by Laura Morelli

Language

English

Pages

408

Publication Date

November 01, 2017

Product Description
Customer Reviews
<h2>Would you rather sacrifice your livelihood, your lover, or your life? </h2><br /><p></p><p></p><h2>When the Black Death comes knocking on your door, you'd better decide quickly.</h2><br /><p></p><p>2018 WRITER'S DIGEST SELF-PUBLISHED BOOK AWARD, HONORABLE MENTION<br /><p></p><p>ERIC HOFFER GRAND PRIZE FINALIST<br /></p><p></p><p>EDITOR'S CHOICE, HISTORICAL NOVELS REVIEW<br /></p><p></p><p><br /><em>Venice, 1510.</em> Maria Bartolini wants nothing more than to carry on her father’s legacy as a master gilder. Instead, her father has sent her away from the only home she’s ever known to train as an apprentice to Master Trevisan, a renowned painter.<br /></p><p><br />Maria arranges to leave the painter’s workshop to return to her family workshop and to a secret lover waiting for her back home. But the encroaching Black Death foils her plans…<br /></p><p><br />When the painter’s servants uncover the real reason why Maria has been sent away to train with Master Trevisan, they threaten to reveal a secret that could tear down her family and the future of their trade. She is forced to buy the servants’ silence, but as their greed steadily grows, Maria resorts to more desperate measures. <br /></p><p><br />She questions whether her heart’s desire is worth risking her family, her trade, and her future, but Maria’s sacrifices may amount to nothing if the plague arrives on her father’s doorstep and steals away everything she’s ever loved…<br /></p><p><br />From the author of the award-winning <em>The Gondola Maker</em> comes a rich tale of Renaissance Venice, a heroine with a lust for life, and love against all odds.<br /></p><p><br /></p><h2><i>Buy <i>The Painter’s Apprentice</i> today to transport yourself to the vibrant and dangerous world of 16th-century Venice…</i></h2><i><br /></i><br />
City of Fortune: How Venice Ruled the Seas
by Roger Crowley

Language

English

Pages

473

Publication Date

January 24, 2012

Product Description
Customer Reviews
<b>“The rise and fall of Venice’s empire is an irresistible story and [Roger] Crowley, with his rousing descriptive gifts and scholarly attention to detail, is its perfect chronicler.”—<i>The Financial Times</i></b><br /> <i> </i><br /> The <i>New York Times</i> bestselling author of <i>Empires of the Sea</i> charts Venice’s astounding five-hundred-year voyage to the pinnacle of power in an epic story that stands unrivaled for drama, intrigue, and sheer opulent majesty. <i>City of Fortune </i>traces the full arc of the Venetian imperial saga, from the ill-fated Fourth Crusade, which culminates in the sacking of Constantinople in 1204, to the Ottoman-Venetian War of 1499–1503, which sees the Ottoman Turks supplant the Venetians as the preeminent naval power in the Mediterranean. In between are three centuries of Venetian maritime dominance, during which a tiny city of “lagoon dwellers” grow into the richest place on earth. Drawing on firsthand accounts of pitched sea battles, skillful negotiations, and diplomatic maneuvers, Crowley paints a vivid picture of this avaricious, enterprising people and the bountiful lands that came under their dominion. From the opening of the spice routes to the clash between Christianity and Islam, Venice played a leading role in the defining conflicts of its time—the reverberations of which are still being felt today.<br />  <br /> <b>“[Crowley] writes with a racy briskness that lifts sea battles and sieges off the page.”—<i>The New York Times</i></b><br /> <b> </b><br /> <b>“Crowley chronicles the peak of Venice’s past glory with Wordsworthian sympathy, supplemented by impressive learning and infectious enthusiasm.”<i>—The Wall Street Journal</i></b>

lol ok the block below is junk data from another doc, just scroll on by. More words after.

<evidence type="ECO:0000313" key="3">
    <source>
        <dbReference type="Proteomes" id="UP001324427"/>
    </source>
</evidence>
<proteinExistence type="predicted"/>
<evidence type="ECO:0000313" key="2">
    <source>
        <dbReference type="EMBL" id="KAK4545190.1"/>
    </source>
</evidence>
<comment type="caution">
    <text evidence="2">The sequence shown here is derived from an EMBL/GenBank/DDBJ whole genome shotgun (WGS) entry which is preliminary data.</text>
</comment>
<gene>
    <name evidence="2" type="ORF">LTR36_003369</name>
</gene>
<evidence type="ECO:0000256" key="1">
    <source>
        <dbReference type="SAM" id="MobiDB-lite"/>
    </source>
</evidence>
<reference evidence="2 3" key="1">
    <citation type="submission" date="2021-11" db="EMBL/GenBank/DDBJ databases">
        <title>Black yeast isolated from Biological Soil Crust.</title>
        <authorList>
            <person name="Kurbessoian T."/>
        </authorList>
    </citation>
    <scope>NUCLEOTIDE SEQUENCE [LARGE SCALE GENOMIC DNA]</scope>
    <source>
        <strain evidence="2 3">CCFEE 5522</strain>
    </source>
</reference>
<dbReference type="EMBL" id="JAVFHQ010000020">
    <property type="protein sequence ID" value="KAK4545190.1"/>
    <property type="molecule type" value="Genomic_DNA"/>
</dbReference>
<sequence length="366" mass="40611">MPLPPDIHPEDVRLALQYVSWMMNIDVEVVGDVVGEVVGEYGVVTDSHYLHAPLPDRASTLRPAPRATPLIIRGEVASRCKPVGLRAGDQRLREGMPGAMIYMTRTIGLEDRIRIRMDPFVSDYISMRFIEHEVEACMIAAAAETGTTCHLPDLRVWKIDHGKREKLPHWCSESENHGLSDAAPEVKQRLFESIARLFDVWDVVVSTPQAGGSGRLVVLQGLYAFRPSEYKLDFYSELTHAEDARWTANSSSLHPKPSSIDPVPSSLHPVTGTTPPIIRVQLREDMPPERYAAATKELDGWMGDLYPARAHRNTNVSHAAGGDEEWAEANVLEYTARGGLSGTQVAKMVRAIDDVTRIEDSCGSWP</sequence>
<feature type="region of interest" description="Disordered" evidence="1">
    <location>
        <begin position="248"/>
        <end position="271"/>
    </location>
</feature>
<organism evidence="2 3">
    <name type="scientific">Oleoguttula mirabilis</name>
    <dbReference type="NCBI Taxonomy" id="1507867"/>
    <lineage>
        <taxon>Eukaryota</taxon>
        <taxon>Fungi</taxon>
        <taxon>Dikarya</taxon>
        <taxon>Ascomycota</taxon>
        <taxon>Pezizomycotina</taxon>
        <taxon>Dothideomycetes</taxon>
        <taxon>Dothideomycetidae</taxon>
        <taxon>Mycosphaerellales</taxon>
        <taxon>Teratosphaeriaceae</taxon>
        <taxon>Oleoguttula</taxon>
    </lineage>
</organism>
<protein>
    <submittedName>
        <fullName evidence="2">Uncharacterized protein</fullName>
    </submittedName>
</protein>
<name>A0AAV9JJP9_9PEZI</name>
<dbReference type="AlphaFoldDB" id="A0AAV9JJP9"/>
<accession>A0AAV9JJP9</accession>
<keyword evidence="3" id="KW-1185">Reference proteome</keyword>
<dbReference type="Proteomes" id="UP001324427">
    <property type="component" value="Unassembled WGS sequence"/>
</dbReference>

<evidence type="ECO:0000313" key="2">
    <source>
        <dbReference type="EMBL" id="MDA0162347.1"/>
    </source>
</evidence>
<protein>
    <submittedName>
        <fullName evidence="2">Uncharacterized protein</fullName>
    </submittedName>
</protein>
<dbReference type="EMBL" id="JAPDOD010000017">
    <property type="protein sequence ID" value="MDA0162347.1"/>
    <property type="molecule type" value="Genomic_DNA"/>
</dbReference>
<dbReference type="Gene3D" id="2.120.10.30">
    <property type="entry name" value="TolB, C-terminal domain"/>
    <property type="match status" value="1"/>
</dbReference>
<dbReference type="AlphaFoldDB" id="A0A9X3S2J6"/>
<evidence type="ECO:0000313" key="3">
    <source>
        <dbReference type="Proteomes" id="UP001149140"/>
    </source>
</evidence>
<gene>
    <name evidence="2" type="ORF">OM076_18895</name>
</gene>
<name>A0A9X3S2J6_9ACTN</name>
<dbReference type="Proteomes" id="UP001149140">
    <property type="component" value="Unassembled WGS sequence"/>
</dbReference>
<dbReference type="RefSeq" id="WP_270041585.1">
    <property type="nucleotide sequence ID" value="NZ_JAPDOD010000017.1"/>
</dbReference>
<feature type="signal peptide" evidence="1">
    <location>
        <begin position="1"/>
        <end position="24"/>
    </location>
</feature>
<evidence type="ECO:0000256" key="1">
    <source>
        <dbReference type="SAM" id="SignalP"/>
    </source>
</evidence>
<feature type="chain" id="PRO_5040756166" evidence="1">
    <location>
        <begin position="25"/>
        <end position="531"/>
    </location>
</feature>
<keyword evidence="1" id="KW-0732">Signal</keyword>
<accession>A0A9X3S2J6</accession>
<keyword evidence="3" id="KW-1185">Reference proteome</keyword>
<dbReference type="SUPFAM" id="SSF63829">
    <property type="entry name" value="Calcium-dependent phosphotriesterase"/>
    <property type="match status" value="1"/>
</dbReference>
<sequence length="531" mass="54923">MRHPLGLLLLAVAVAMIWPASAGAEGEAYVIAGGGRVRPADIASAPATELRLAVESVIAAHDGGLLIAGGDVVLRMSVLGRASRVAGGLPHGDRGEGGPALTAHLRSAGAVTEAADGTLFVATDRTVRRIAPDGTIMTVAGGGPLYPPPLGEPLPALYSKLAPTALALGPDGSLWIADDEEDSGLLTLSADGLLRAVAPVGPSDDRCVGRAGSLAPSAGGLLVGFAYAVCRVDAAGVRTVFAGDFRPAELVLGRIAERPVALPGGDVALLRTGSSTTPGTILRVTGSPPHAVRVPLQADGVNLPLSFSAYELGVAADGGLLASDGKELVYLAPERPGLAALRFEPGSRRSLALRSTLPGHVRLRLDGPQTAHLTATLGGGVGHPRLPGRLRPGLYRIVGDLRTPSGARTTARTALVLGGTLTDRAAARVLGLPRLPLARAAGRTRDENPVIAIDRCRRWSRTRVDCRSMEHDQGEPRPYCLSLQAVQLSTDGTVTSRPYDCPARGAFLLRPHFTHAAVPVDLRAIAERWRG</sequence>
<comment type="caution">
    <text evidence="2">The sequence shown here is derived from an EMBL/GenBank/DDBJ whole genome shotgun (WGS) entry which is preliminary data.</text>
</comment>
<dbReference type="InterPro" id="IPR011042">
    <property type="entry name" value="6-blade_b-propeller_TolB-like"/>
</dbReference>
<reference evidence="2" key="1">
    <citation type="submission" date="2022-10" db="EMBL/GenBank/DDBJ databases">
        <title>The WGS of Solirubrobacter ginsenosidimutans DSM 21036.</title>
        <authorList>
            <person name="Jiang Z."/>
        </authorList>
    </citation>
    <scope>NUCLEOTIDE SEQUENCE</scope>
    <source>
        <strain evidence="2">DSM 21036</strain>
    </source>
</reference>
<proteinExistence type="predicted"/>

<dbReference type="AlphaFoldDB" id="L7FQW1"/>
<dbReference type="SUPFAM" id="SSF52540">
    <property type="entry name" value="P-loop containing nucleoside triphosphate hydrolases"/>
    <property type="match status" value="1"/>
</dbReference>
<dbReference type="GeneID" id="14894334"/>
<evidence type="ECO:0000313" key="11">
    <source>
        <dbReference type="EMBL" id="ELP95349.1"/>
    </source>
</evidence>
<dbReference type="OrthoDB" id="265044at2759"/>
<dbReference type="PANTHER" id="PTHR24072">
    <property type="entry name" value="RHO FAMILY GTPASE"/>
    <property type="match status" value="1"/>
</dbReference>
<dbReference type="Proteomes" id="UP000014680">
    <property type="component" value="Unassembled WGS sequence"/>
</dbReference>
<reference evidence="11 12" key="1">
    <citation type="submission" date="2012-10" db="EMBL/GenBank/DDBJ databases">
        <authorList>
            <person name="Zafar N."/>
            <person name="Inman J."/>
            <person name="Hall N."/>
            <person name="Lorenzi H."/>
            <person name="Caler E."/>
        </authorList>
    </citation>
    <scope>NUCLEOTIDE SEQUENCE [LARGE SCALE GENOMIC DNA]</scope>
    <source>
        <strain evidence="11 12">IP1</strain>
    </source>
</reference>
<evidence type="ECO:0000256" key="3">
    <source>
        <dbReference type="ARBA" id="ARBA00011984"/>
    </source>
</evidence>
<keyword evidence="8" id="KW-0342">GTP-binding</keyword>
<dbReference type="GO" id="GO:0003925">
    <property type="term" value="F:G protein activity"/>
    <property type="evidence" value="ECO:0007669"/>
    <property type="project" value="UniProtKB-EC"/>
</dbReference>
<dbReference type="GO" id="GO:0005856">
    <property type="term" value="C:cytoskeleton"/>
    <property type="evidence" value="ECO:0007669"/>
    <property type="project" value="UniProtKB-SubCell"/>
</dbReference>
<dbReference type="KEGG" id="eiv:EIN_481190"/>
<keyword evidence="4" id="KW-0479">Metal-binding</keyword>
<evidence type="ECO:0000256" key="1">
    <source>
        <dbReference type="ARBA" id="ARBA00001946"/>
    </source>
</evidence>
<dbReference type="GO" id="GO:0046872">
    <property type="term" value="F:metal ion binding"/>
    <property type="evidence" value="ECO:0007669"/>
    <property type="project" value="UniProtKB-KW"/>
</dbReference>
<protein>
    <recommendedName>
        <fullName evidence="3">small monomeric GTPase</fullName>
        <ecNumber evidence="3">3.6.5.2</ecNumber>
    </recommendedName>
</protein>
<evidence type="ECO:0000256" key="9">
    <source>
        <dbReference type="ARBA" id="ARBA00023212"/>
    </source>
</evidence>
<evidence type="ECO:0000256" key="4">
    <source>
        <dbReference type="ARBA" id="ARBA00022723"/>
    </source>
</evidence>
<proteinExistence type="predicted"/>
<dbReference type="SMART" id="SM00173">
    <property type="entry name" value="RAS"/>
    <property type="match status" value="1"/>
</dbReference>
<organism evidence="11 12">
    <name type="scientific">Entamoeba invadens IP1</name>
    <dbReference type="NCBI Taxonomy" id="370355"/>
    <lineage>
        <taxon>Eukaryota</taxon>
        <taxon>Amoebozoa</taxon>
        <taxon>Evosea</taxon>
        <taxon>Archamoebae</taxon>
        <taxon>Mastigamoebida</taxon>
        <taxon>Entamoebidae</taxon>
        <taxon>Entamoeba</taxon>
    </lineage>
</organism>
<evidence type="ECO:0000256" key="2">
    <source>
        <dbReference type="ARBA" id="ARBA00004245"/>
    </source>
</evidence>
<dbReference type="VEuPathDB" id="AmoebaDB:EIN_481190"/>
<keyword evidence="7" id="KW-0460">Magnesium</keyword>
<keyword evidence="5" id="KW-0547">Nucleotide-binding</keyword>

A History of Victoria
by Geoffrey Blainey

Language

English

Pages

276

Publication Date

July 10, 2013

Product Description
Customer Reviews
A History of Victoria is a lively account of the people, places and events that have shaped Victoria, from the arrival of the first Aboriginal peoples through to the present day. In his inimitable style, Geoffrey Blainey considers Victoria's transformation from rural state to urban society. He speculates on the contrasts between Melbourne and Sydney, and describes formative events in Victoria's history, including the exploits of Ned Kelly, the rise of Australian Football and the Olympics of 1956. Melbourne's latest population boom, sprawling suburbs and expanding ethnic communities are explored. Blainey also casts light on Victoria's recent political history. This edition features sections on the Black Saturday bushfires of 2009, the end of the drought and the controversy surrounding the Wonthaggi desalination plant. New illustrations, photographs and maps enrich the narrative. Written by one of Australia's leading historians, this book offers remarkable insight into Victoria's unique position within Australian history.